Luggage Chaos: Iowans Traveling Home Are In For Unpleasant Surprise
The past few days have been pure chaos for people trying to travel home after the holidays. For any Iowan who was caught up in the perfect airline cancellation and delay storm of bad weather, staff shortages, and COVID scares, you are not alone.
Like many others this year, I was traveling for the holidays and I chose to fly home. A few days before I was supposed to fly back to Iowa from the East Coast I received this message.
Three whole days before I was set to fly back to Iowa, my flight was cancelled. I found this relatively strange, but I bit the bullet and booked a new flight through a different airport.
My initial flight change would get me back to my home in Iowa on January 5th. I asked to come in earlier if possible so I wouldn't miss work.
This associate on the phone with me trying to book my trip said that there were no flights from the nearest airport to me in Pennsylvania (Scranton) to Cedar Rapids (Eastern Iowa Airport). She told me that most of the flights were cancelled due to inclement weather.
The representative told me that most of the airline's flights out of O'Hare Aiport would be cancelled due to the "inclement weather."
There were 19,664 delays on January 2nd (which so happened to be the day I was meant to initially fly out). Chicago O'Hare saw 555 flight cancellations and 725 delays on Sunday, January 2nd.
Inclement weather (such as the storm expected to come through Eastern Iowa on New Years Day) and some concerns over the Omicron variant have caused delays and cancellations in many airports.
As of 10 AM on the morning of January 3rd, the number of cancellations and delays through Chicago has gone down significantly. O'Hare has canceled 135 flights and delayed 109.
On my way home, my initial flight from Newark, New Jersey had a gate change, a flight delay, and the airplane crew couldn't let us off right after it landed because there were no available gates.
Then after finally landing in Denver I immediately hopped on my final plane to Cedar Rapids. Three hours later we had yet to take off. The entire team was short staffed, and the pilots did not arrive until well over an hour and a half AFTER the flight was supposed to take off.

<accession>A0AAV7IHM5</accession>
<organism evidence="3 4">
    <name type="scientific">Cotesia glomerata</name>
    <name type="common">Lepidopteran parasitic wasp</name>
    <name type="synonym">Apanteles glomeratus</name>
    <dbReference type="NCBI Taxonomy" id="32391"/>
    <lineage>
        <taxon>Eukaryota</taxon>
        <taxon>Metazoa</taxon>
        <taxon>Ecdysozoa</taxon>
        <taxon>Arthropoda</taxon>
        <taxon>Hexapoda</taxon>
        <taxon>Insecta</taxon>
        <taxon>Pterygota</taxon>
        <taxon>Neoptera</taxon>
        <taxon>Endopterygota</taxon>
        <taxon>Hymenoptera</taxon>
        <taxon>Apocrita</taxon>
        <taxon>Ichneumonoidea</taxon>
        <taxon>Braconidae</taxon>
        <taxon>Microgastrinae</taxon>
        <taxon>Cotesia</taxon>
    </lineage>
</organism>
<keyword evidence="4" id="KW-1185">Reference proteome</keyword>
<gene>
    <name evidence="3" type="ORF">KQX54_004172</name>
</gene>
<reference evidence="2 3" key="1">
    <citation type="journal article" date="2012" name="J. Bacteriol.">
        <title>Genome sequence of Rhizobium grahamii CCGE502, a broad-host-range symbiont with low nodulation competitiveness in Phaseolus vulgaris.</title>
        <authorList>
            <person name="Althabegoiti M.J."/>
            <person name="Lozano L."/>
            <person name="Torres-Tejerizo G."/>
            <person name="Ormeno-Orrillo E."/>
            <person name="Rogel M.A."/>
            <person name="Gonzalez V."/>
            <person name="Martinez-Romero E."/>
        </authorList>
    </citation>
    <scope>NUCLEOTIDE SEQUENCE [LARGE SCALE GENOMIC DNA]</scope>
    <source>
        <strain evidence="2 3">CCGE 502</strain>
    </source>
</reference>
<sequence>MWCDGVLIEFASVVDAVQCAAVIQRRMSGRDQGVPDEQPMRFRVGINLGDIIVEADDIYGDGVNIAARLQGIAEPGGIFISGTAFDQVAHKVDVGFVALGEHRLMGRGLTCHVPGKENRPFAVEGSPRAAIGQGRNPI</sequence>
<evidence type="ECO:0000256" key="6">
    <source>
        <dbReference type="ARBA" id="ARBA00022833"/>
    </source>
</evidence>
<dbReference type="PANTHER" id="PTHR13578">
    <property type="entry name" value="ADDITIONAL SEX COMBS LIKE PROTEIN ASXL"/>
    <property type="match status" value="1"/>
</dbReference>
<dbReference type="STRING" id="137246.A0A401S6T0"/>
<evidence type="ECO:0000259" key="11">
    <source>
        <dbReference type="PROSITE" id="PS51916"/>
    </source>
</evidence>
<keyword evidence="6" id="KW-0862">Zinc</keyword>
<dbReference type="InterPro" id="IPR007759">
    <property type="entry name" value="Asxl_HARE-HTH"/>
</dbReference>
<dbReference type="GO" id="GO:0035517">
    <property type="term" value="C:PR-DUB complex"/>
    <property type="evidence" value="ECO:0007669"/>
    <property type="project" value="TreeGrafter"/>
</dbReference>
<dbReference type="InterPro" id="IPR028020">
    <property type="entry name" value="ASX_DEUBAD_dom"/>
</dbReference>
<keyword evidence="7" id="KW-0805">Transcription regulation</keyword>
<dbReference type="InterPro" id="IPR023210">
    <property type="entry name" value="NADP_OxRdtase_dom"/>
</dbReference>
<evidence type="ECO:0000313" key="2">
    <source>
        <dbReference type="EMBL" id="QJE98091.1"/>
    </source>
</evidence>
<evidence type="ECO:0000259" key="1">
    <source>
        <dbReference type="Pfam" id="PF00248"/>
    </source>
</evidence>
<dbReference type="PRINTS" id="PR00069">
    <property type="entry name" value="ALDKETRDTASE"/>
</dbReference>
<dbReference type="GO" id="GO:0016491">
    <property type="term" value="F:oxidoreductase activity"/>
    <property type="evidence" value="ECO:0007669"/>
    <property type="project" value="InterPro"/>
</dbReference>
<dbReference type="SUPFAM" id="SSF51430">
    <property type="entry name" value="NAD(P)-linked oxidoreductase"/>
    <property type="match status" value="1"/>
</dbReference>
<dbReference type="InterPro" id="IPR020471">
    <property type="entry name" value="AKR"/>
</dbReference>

With cancellations and delays comes concern over checked bags and luggage. I was one of the unlucky individuals who lost their checked bag due to the airline.
It's not uncommon for luggage to get mishandled or even lost. According to Travel and Leisure, airlines like United Airlines, Delta Airlines, and Southwest Airlines lost or mishandled between three and four bags of every 1,000.
It's not pleasant nor is it necessarily easy (depending on the airline) but if your luggage is lost there are a few ways to get everything straightened out.
What to Do If An Airline Has Lost Your Bag
I ended up getting in at approximately 3:45 in the morning. It took about 45 minutes for the checked bags to go to the baggage claim. After seeing the first batch of bags go through, mine was nowhere in sight.
I went to the staff member working at the desk, and she told me that it was probably still in Denver and would come through on the next available flight.
If the airline loses your luggage make sure to find an actual person to help you get your barings. If you have your bag's tag, they can help track it for you. I couldn't find mine so I had to call the airline's help desk.
Most airlines will mail your luggage to you. This is ideal if you are like me and live a distance from the airport. You probably won't see your luggage for at least 3-7 days after your flight.
If you do live close to the airport, dropping by and picking up your luggage is a whole different beast. Some airlines will only keep the luggage locked up their for about 3 days. After that there probably isn't a way for you to get it back.
The luggage will probably fly in on the next flight from your previous destination. For example, I flew into Cedar Rapids from Denver, so my luggage was flown out on the next flight from Denver.
There is a whole industry surrounding "unclaimed" baggage. 99.9% of checked bags are claimed, leaving a small number of bags that never get returned. There are several stores all across the country that sell the contents of these bags along with the bags themselves.
Make sure you have a general idea for what your luggage and the contents of it are worth. Itemise it so if (worst case scenario) it cannot be returned you can get reimbursed.
According to Travel Addicts, the airlines are required to reimburse you for "delayed, lost or damaged baggage up to $3,300 per person on domestic flights."
Besides weather, another cause for some of these delays is a staffing shortage due to the pandemic. The pilots for many of these flights are attempting to pick up as many shifts as they can, but federal regulations cap their flying time at a certain point, according to Aviation Pros.
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